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Tips on How to Ask Your Spouse for a Divorce

You've tried your hardest, but your marriage is irretrievably broken. How can you ask your spouse for divorce in an amicable way?

It’s unfortunate, but a beginning that was filled with hope and happy-ever-after dreams can deteriorate into unhappiness and disappointment. Perhaps you and your spouse were hopeful that you were a good match, but weren’t, or maybe one of you changed. The bottom line is that you have made up your mind and want a divorce.

There is no way to smooth this over. This will most likely be a bumpy road, with highs and lows.  If anger has been festering inside you for a while, wait until you are calm to have this discussion.

Here are some ways to make this difficult situation easier for both of you:

1. Prepare your spouse for this talk:

As the person who is initiating this discussion, you have some advantages. You also have a responsibility to carefully choose your approach. Avoid ambushing your spouse at the worst possible time. Consider his or her mental state. Do you believe your spouse is unhappy as well, or that he or she will be blindsided? Has the subject of divorce arisen on other occasions? Setting aside a time and place (i.e.: “Let’s talk this evening after dinner”) is always good idea.

Approach it from a place of love. When you approach things from a place of love, whatever happens was meant to be. Avoid coming from a place of fear, anger, or hatred.

You will want privacy. If necessary, arrange for children, if any, to spend the night with relatives or friends. However, if you have reason to be concerned about your spouse reacting badly or violently, have this talk somewhere public. Consider your timing. Don’t choose a day when one or both of you is having other problems, such as health or work-related issues. That will only add salt to an already festering wound.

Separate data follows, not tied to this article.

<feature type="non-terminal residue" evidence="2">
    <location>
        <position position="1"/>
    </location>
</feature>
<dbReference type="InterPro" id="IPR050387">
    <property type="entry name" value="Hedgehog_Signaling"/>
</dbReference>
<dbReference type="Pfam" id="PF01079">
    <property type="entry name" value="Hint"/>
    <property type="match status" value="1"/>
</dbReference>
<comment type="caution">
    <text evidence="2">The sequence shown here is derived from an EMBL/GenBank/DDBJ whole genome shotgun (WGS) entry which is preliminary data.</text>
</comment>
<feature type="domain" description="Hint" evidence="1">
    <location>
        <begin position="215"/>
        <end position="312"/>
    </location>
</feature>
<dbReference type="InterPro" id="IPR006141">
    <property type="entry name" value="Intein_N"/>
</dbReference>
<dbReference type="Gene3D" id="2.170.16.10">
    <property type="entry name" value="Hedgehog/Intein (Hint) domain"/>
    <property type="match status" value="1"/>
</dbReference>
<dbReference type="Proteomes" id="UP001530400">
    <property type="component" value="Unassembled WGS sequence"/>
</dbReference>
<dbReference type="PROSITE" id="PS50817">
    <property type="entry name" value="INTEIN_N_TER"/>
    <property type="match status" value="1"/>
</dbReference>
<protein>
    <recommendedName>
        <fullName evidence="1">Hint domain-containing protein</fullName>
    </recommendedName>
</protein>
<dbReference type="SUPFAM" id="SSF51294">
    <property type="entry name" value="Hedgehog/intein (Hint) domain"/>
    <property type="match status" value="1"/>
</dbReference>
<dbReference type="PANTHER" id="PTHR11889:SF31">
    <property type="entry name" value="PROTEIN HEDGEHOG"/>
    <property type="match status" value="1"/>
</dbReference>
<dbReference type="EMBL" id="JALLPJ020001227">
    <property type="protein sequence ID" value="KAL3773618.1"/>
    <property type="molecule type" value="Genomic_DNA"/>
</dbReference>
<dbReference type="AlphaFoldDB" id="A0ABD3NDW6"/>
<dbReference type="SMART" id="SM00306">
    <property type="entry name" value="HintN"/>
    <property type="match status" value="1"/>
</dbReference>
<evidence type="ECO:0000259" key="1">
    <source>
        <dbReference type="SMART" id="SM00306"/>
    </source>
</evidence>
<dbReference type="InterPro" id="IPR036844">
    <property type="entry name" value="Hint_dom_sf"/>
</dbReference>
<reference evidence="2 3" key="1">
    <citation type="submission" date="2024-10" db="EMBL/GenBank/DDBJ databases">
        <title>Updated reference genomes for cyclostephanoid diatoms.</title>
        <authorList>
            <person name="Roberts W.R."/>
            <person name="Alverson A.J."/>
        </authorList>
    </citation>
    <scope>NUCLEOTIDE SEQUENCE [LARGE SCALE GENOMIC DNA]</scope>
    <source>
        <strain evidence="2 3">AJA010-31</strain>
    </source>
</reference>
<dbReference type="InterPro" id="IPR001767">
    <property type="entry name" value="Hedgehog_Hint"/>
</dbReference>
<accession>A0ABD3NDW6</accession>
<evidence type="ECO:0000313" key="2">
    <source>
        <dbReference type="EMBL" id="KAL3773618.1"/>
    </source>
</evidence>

Asking your spouse for a divorce will not be easy, so it’s a good idea to know what you will say beforehand. Perhaps even practice the words, with a counselor, if necessary. Discuss the general reasons for your unhappiness but refrain from turning this into a blame session. Also consider what the biggest hurdles will be before speaking with your spouse, so you can plan for an appropriate plan of action.

2. Prepare for an emotional reaction:

This will not be a pleasant talk, so be prepared for a release of emotions. Tears, anger, and recriminations may happen. Accept what your spouse is going through and give them time to assimilate the information. Be as gentle and understanding as you can be; but remain firm. Remember, if you having this conversation, you have already evaluated your relationship and have made the decision to divorce. Stick to it!

3. Do not cast blame:

You’ve undoubtedly lived through some bad days to reach this point. But refrain from casting blame. Focus on how you are feeling (i.e.: “I’ve been unhappy for some time.”) and make it clear that nothing will change your desire for a divorce.

Listen to what your spouse has to say, but remain true to your decision. If you have thought this out properly, this discussion will not take place until you were absolutely sure it’s the right move. If your spouse suggests a trial separation, tell him or her you don’t want to drag this out. Repeat that you want a divorce.

4. Don’t waver:

Your spouse may refuse to accept the inevitable. They might start preparing you special meals, bring you flowers, or surprise you with a gift. They are trying to change your mind. Do not send out mixed signals and respond with approval. Make it clear that the move toward divorce is non-negotiable.

5. Speak with an attorney and/or other professionals:

Work with a reputable divorce attorney as quickly as possible. Have financial statements, lists of assets, budgets, and information regarding children, if applicable, prepared. It is best not to discuss these specific details during this initial talk. The details should be handled by your respective attorneys.

I highly recommended seeking the assistance of other professionals such as a psychotherapist. Do the research. A great place to start is by calling your medical insurance (or navigating through their app) and listing out a few professionals that are within your zip code. When you narrow that down to an acceptable number, Google the name of the professional and research their reviews.

6. Leave with closure:

It’s also recommended to seek advice from a professional for this step as well. Keep in  mind that at some point in time, both you and your (soon to be former spouse) loved each other. There was a lesson in every fight, disagreement and sleepless nights. There’s a reason you were in each other’s life. You deserve closure. This step takes months. It’s like the grieving phase of a death of a family member. Because at the end of the day, it’s that’s exactly what this is.

Conclusion

Going through a divorce can be a difficult and emotionally taxing process. Unfortunately, sometimes, it is the only answer. Make sure you are as prepared as possible before approaching your spouse with the unfortunate news. It’s always a good idea to speak with a professional such as a therapist or divorce coach.


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